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New Year, New News
Weekend edition: BIG moves to DUMBO, Wynn sues in Vegas, and more
Happy New Year!
New Year’s edition: Best architecture news of 2018
Rise and Fall
Weekend edition: Goodbyes for 2018
2018 Winding Down
Weekend edition: Women in architecture aren’t hiding but face challenges in the field
Turning a House into a Home
2018 Best of Design Awards winners for Residential — Single Unit
Located on a mountain three hours outside of Mexico City, the Terreno House addresses two contradictory conditions: seclusion and aperture. Designed by Fernanda Canales, the project’s thick brickwork facade provides protection against the extreme weather of the area, where temperatures often fluctuate 50 degrees on a given day. The home is laid out around four courtyards. Built in different shapes and sizes, each opens up to the project’s surroundings. These voids help frame key aspects of the dramatic landscape. The first, curved patio acts as a transitional space between the exterior and interior, while the second, central patio shifts the program from public to private spaces. A third patio leads to a rooftop terrace, and a fourth provides ventilation and sun to the service area. Each courtyard works to create a different atmosphere and frames the surrounding landscape. While Terreno House’s exterior is clad in brick and its curvilinear roof in green clay tiles, its interior features softer surfaces. A long corridor connects six bedrooms before reaching a shared open-plan living and dining room. In this space, wood and concrete are used to articulate different elements: built-in book cases, a wall-integrated fireplace, and an arched concrete ceiling. The contrast of warm wood and gray concrete carries through in the choice of furniture and upholstery.
Building Wall and Building Wall Quickly
Weekend edition: Amazon gets grilled, Brutalism gets preserved, and more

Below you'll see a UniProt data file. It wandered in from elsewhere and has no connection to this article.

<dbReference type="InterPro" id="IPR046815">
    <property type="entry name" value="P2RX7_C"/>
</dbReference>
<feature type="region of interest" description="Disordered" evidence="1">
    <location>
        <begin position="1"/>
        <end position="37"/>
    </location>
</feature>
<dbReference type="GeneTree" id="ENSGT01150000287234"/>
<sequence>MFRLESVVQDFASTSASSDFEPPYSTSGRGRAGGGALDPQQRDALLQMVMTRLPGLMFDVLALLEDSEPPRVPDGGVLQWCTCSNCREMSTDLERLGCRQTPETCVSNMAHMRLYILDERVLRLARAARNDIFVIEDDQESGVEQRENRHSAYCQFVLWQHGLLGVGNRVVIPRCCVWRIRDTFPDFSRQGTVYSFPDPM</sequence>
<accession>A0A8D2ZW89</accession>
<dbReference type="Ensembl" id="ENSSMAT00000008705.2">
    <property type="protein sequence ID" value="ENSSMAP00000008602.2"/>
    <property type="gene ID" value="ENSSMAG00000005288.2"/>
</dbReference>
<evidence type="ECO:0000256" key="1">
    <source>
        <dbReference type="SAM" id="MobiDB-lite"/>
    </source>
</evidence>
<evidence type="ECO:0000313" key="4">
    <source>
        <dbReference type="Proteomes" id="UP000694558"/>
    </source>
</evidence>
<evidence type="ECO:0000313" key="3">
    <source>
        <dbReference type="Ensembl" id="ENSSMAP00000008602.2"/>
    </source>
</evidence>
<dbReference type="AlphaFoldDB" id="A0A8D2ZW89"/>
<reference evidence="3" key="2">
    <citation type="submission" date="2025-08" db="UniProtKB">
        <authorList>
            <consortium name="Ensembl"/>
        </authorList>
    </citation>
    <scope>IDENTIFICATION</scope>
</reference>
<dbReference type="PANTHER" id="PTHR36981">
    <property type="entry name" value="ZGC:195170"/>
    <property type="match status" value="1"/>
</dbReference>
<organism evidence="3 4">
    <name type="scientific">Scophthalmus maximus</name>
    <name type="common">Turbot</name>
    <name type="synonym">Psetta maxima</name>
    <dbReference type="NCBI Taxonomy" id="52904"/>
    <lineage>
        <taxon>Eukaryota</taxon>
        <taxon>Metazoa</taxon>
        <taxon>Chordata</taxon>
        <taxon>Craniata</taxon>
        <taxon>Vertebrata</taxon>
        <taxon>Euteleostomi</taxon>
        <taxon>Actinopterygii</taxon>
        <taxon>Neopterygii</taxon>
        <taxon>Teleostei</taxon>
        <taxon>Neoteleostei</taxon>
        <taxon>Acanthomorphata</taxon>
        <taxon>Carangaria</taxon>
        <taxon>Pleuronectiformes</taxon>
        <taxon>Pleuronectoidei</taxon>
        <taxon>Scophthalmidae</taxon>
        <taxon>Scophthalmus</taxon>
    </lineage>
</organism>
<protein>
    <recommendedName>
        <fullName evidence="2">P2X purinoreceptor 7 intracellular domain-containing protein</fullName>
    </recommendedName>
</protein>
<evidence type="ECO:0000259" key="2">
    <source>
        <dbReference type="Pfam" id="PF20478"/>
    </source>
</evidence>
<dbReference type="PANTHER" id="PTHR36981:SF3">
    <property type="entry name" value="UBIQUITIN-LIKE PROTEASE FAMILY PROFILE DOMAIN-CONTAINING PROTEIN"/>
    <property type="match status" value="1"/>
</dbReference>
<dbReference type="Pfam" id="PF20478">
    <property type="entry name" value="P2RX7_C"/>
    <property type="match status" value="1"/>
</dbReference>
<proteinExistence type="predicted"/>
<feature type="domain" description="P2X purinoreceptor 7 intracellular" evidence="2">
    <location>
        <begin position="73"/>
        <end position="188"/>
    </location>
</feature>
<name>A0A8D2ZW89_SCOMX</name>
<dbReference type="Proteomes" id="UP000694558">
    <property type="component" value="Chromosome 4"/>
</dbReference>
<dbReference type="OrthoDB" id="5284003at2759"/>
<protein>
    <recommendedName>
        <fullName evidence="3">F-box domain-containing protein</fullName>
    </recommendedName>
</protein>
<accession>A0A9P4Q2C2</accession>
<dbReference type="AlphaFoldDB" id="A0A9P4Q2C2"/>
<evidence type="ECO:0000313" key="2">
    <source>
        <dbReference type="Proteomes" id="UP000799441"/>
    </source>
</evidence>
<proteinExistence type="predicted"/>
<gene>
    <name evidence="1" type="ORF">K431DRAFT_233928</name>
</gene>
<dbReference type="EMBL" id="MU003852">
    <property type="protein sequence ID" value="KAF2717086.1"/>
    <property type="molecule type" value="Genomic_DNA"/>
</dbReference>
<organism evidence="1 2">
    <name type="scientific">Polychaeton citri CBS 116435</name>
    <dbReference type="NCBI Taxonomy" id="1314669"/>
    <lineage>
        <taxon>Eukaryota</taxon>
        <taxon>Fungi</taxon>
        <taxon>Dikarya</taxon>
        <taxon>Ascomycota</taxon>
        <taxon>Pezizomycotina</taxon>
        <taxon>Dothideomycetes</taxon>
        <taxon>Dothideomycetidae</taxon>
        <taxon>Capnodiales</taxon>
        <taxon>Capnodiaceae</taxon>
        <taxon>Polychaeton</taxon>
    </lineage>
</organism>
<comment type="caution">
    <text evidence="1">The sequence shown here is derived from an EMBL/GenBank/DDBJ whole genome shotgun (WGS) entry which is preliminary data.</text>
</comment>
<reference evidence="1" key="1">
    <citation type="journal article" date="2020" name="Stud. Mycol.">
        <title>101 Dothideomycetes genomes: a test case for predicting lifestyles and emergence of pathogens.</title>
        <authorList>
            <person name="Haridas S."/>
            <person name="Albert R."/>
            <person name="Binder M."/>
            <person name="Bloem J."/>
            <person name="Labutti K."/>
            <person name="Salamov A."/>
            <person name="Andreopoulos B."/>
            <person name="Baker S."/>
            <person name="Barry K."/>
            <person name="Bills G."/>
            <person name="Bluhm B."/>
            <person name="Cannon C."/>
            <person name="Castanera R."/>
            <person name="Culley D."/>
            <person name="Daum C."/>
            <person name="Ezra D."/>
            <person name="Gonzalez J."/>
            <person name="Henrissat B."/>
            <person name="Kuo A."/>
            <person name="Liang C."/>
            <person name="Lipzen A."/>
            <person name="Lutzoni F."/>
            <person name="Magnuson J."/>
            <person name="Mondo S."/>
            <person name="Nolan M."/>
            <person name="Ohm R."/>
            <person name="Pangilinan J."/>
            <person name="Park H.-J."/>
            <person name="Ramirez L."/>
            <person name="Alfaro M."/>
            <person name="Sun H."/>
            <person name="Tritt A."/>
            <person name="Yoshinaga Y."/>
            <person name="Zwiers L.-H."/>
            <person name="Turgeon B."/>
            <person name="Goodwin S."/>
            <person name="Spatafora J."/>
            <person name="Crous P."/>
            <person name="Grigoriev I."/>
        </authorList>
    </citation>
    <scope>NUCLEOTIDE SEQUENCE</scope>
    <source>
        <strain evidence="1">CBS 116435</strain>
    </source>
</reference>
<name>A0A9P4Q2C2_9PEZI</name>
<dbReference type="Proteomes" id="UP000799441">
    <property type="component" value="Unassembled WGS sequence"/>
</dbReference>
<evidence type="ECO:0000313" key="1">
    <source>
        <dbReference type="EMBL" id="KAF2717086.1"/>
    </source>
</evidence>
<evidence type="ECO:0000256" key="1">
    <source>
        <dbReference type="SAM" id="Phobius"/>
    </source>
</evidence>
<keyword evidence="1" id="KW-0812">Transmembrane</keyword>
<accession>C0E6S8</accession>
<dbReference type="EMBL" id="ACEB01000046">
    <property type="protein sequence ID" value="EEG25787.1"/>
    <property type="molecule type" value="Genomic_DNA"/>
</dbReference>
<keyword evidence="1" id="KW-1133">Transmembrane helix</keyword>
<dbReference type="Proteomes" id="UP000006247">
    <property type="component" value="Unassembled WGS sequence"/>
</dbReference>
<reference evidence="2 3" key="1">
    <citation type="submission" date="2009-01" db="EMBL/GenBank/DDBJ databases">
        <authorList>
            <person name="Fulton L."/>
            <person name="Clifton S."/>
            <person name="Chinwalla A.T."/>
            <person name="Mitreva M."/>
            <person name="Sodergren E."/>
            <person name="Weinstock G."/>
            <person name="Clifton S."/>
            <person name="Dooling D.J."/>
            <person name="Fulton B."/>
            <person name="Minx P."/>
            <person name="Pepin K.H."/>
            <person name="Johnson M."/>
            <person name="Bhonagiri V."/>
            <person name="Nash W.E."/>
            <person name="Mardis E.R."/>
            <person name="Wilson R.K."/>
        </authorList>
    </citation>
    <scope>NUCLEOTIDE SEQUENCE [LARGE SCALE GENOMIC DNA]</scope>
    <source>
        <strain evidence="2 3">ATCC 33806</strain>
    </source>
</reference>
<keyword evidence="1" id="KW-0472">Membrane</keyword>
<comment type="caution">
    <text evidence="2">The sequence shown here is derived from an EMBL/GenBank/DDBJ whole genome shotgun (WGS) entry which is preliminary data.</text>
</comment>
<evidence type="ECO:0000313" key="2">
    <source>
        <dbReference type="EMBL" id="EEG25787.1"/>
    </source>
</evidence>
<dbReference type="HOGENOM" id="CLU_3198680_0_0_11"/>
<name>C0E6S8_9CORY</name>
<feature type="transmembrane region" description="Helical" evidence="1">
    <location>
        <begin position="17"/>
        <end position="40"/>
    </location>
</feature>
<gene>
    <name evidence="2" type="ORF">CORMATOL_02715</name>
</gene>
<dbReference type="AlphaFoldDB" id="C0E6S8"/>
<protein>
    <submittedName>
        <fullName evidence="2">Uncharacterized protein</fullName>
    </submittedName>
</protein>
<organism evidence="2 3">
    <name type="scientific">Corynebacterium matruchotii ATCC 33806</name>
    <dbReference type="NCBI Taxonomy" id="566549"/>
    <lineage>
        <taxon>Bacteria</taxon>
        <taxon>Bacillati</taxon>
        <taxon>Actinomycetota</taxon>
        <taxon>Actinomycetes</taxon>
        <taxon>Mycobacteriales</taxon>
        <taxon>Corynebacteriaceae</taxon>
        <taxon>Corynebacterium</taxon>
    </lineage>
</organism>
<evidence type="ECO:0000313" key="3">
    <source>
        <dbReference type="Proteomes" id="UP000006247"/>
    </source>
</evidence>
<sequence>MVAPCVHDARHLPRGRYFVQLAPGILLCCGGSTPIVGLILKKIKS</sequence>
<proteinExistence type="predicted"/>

The ultimate selection of design-minded gifts that will bring joy to all. The Glass House Design Store offers a curated selection of Modern Design gifts and limited edition artist commissions.
Proceeds go towards preservation of the site.
My dear friends, I wish you had given me a chance to explain to you what is going on before you throw your stones: "Schumacher's ... behavior ... thwarting Zaha's last wishes." Are we no longer on first name terms? Have you seen Zaha's letter of wishes? Let's talk soon.
The controversy at the heart of the back-and-forth revolves around Schumacher's lawsuit against the three other executors of Hadid's estate. Those executors characterized Schumacher's suit as an attempt by him to take total control of Hadid's property and legacy. Schumacher, however, disagrees with this characterization and said that he is just trying to align the execution of Hadid's estate with her true wishes, known to him. AN reached out to Schumacher for comment, but he did not respond. To catch up on the controversy, check out previous coverage here and here.Dear Patrik, I think, as old friends of Zaha's, we are morally obliged to distinguish (and protect) her "legacy" from her "business". She always tried to make time for her old friends, despite or maybe because of the alienation of fame. Eventually she was everywhere before she arrived; it became exhausting. We need to reciprocate. This might have been an interesting discussion amongst friends and colleagues, including you, about how legacy and inspiration might, in the end, be more important than assets? Unfortunately you took it into the coldness of The High Court, instead of inviting this discussion? Way, way back then, when Zaha had won the Peak competition, but hadn't built a building, I managed through a colleague in New York, to get her as the front of an invited team pitching in the Times Square redevelopment. After she met with the production architect and developer carnivores, she called me. She said, more or less, "Fish, they want me for my body, not my mind". I said, tell them to get f....d. She did. Her mind lives on..... Rodney
It is well known that in recent years, and in years to come, energy codes for buildings have and will continue to become stricter. This is driven by a desire to reduce the environmental impact of a building as well as to reduce the cost to maintain that building.
One area that many look to when trying to improve a building is in its windows. Older buildings, created decades ago, or longer, were fitted with single pieces of monolithic glass, providing poor insulation. Eventually, IGUs, or insulated glass units, were created to improve insulation. IGUs were created using 2 pieces of glass and a spacer and therefore were much thicker than the original windows. Unfortunately, this meant choosing improved insulation at the sacrifice of the building's original appearance. Additionally, switching to the IGUs also meant the costly process of ripping out the original window sashes.
Finally, VIG, or Vacuum Insulated Glazing was created to provide the best of both worlds. Pilkington Spacia™ is the first commercially available vacuum insulated glazing product and it provides the thermal insulation of an IGU at the thickness of a standard monolithic piece of glass. Pilkington Spacia™ is now available in North America.